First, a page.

China's newest floating observatory, an airship named "Jimu No. 1," completed its 10th ascent successfully on May 21 and soared above the elevation of Mount Everest, Chinese state-run news service, CGTN reported.
Airships are aerial vessels that are made lighter than air using a lifting gas such as hydrogen or helium. Once regarded as the future of travel, these airships were reduced to a few functions such as advertising due to their prohibitive costs and slow pace. After years, airships are set to make a comeback in the aerospace industry, promising a cleaner mode of transportation. The airships have also been found a useful tool for surveillance, both in the military and civilian senses of the term.
China's plans to surveil the Everest region
With climate change affecting us all, there is a strong need to understand the changes happening on the Earth's surface as well as its atmosphere. The Qinghai-Tibet Plateau, also known as the Tibetan plateau or the Himalayan Plateau, is an area covering 970,000 square miles (2,500,000 sq km) and is home to thousands of glaciers as well as three of the largest rivers in Asia.
The giant ice fields of the region are the largest reserve of fresh water on the planet apart from the two poles, giving it the nickname of the Third Pole. Scientists are keen to know the impact of climate change on this region, and the Chinese airship has been designed by the Aerospace Information Research Institute with this specific application in mind.
Jimu No.1 airship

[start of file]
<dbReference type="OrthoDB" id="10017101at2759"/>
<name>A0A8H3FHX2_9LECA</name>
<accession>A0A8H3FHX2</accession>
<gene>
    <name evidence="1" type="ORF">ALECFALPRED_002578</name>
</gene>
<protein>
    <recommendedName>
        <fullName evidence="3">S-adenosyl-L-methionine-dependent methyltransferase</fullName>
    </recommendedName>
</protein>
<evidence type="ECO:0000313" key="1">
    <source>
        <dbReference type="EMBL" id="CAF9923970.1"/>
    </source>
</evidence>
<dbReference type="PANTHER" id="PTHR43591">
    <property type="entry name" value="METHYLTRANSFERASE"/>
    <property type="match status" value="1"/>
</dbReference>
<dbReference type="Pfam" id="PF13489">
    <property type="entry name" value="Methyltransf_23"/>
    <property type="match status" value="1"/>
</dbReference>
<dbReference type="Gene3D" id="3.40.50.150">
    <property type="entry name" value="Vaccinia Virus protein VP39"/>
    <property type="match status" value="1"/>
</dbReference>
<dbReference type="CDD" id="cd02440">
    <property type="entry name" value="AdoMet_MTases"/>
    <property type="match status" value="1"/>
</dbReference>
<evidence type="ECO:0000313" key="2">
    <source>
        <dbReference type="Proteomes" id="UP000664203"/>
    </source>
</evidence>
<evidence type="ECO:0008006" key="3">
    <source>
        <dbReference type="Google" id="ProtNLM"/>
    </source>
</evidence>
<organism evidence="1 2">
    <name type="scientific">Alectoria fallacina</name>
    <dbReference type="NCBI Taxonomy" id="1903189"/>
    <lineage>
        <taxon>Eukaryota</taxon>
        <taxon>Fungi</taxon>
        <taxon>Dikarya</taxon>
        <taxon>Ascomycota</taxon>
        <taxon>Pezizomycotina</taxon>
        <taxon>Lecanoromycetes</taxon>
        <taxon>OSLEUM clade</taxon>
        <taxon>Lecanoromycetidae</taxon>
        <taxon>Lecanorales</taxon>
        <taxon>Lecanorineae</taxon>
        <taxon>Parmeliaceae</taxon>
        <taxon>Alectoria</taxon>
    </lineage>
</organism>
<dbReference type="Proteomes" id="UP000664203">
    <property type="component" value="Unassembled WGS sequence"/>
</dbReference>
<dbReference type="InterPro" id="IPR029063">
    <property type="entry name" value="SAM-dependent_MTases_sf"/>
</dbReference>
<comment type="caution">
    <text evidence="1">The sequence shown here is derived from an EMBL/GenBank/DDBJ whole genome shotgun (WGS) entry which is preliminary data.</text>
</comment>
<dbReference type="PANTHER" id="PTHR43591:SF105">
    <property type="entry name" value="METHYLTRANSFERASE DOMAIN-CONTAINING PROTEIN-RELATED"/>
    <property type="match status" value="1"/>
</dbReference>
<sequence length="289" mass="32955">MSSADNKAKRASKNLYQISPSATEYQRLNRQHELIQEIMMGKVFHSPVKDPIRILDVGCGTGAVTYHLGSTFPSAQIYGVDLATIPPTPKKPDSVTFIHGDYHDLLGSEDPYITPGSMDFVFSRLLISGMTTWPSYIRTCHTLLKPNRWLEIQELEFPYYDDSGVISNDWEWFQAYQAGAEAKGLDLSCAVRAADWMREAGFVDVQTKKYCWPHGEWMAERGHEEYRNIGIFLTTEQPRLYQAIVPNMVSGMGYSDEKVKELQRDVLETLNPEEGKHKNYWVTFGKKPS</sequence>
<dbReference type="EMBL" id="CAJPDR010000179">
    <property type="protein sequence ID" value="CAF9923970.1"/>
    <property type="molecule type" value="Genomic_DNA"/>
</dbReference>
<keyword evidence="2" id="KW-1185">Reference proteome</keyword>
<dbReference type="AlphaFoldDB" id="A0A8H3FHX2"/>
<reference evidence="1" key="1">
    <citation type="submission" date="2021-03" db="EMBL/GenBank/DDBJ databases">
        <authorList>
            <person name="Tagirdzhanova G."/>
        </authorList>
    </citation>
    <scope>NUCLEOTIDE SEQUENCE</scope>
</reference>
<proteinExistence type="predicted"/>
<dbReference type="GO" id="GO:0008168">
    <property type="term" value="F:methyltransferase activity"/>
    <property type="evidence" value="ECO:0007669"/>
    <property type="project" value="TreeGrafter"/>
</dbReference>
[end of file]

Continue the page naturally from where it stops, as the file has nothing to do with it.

The 180 feet (55 m) long and 62 feet (19 m) high airship weighs 2.63 tonnes (2.89 tons) and has a volume of 9,000 cubic meters. According to the Institute's website, the airship is made up of a lightweight, low-density, high-strength, radiation-resistant composite fabric material that was developed indigenously in China and has been the first time used in harsh environments of the Everest region.
The complex electromagnetic environment at these altitudes along with low pressure, low temperature, and high speeds in the region, were major challenges tests for the airship that is currently undergoing a series of tests in the region.
On May 15, the airship had reached an altitude of 29,632 feet (9,032 m), CGTN reported. Within a week, the airship soared further upwards to set a world record of 29,691 feet (9050 m). "Of all the 10 observations, two reached over 9,000 meters, and six exceeded 8,000 meters of observation height," said Gao Jing, leader of the airship observation team. "We basically completed the observation mission beyond our expectations in six indicators."
The airship carried a wide range of analytical instruments on board, such as a water vapor stable isotope analyzer, black carbon, methane, and ozone detectors to surveil the area. Scientists will use these instruments to obtain data on scientific parameters such as atmospheric water vapor transmission and greenhouse gases in the region that will help in responding to climate change as well as human development, the Institute said on its website.